If you thought bullying was over after elementary school, think again. No longer confined to boundaries of the schoolyard, the new face of bullying is far more sophisticated and adult! Workplace bullying is a growing epidemic that has prompted numerous groups to press Congress on legislation that would outlaw it. With more than one-third of the U.S. workforce being bullied, it’s a shocking truth deserving of significantly more exposure. The Boston Globe discussed the topic late last month, shedding light on what has become the workplace’s “dirty little secret.”
The Workplace Bullying Institute (WBI), an organization committed to studying, correcting, and preventing abusive conduct at work, defines workplace bullying as “repeated, health-harming mistreatment of one or more persons (the targets) by one or more perpetrators. It is abusive conduct that is: threatening, humiliating, or intimidating, or work interference—sabotage—which prevents work from getting done, or verbal abuse.”
Because most people aren’t sure whether their abuse actually constitutes bullying, they often choose to suffer in silence. Unfortunately, however; when victims do speak out, their complaints are often marginalized or ignored. Gary Namie, a social psychologist and co-founder of the WBI, describes the mental anguish that victims experience in advocating their claims. “[Victims] are treated as if their complaints are illegitimate. Sexual harassment is illegal, but bullying is not,” Namie says. Clearly there is a need to escalate this issue to the national stage.
Have you been bullied at work? Or, do you know someone who has?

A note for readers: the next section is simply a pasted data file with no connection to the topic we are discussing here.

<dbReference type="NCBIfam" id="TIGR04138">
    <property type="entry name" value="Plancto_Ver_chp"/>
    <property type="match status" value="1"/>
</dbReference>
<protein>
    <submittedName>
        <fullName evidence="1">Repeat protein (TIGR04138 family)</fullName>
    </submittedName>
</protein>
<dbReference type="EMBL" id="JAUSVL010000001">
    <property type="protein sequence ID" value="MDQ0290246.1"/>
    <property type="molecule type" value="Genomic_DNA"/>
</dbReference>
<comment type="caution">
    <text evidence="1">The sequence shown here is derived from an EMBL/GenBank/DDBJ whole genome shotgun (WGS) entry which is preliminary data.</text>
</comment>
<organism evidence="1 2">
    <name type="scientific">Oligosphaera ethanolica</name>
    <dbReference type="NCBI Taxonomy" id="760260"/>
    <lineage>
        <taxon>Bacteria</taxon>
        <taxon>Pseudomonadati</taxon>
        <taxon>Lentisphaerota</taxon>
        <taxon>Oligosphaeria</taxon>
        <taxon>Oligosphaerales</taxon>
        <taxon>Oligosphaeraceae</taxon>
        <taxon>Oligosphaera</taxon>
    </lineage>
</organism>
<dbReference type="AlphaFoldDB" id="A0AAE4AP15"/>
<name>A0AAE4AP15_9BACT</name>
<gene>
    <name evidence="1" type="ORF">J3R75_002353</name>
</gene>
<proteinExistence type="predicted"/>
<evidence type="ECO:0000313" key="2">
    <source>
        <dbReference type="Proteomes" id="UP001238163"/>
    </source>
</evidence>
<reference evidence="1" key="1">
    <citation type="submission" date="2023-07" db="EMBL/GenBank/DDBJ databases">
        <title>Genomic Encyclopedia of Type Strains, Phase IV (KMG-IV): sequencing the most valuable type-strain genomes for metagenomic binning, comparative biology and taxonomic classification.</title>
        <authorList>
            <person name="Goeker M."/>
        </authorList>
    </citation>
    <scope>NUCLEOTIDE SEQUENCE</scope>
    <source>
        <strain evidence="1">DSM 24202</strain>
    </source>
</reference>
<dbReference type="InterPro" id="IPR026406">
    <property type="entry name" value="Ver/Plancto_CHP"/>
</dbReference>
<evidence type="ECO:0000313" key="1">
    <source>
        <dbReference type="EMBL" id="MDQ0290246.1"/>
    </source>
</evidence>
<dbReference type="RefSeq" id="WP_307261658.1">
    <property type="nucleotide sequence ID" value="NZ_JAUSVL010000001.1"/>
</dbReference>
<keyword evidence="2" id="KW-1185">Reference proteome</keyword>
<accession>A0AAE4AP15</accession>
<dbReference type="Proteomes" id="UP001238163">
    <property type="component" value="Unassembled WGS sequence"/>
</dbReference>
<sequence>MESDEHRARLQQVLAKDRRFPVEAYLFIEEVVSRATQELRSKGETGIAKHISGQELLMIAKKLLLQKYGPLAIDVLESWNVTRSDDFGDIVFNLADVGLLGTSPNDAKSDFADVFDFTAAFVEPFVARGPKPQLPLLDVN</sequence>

You don’t have to remain silent any longer.
Here are four critical signs of workplace bullying that you need to be aware of:
1. Emotional Manipulation.
• taunting, name-calling, and humiliation
• socially ostracizing victim(s)
• threats of job loss related to alleged performance failures
• excessive monitoring or micromanaging
2. Serial Harassment.
• repeated pestering that causes mental and emotional anguish
• chronic criticism of past performance
• following victim around with the intent to harass
• chronic fault-finding
• inciting rumors
• deliberately making hurtful remarks within victim’s earshot
3. Professional Sabotage.
• undermining performance
• failing to provide critical resources necessary to job execution
• stealing or destroying work product
• overloading with work linked to impossible deadlines
• purposely assigning tasks outside of expertise
• failure to provide feedback
4. Your Mental, Emotional, and Physical Well-Being are Compromised.
• you are depressed and find it difficult to go to work
• you are tense, nervous, and experience physical symptoms of discomfort
• you are constantly in fear of abuse
• you are unable to concentrate on your work
• you avoid contact with others and become a recluse
• you miss work in an effort to avoid the abuse
What can you do?
You have the power to stop workplace bullying right now. Review WBI’s 3-Step Target Action plan and get involved here.
Take workplace bullying to the mat!
Karima Mariama-Arthur, Esq. is the founder and CEO of WordSmithRapport, an international consulting firm specializing in professional development. Follow her on Twitter: @wsrapport or visit her website, WordSmithRapport.com.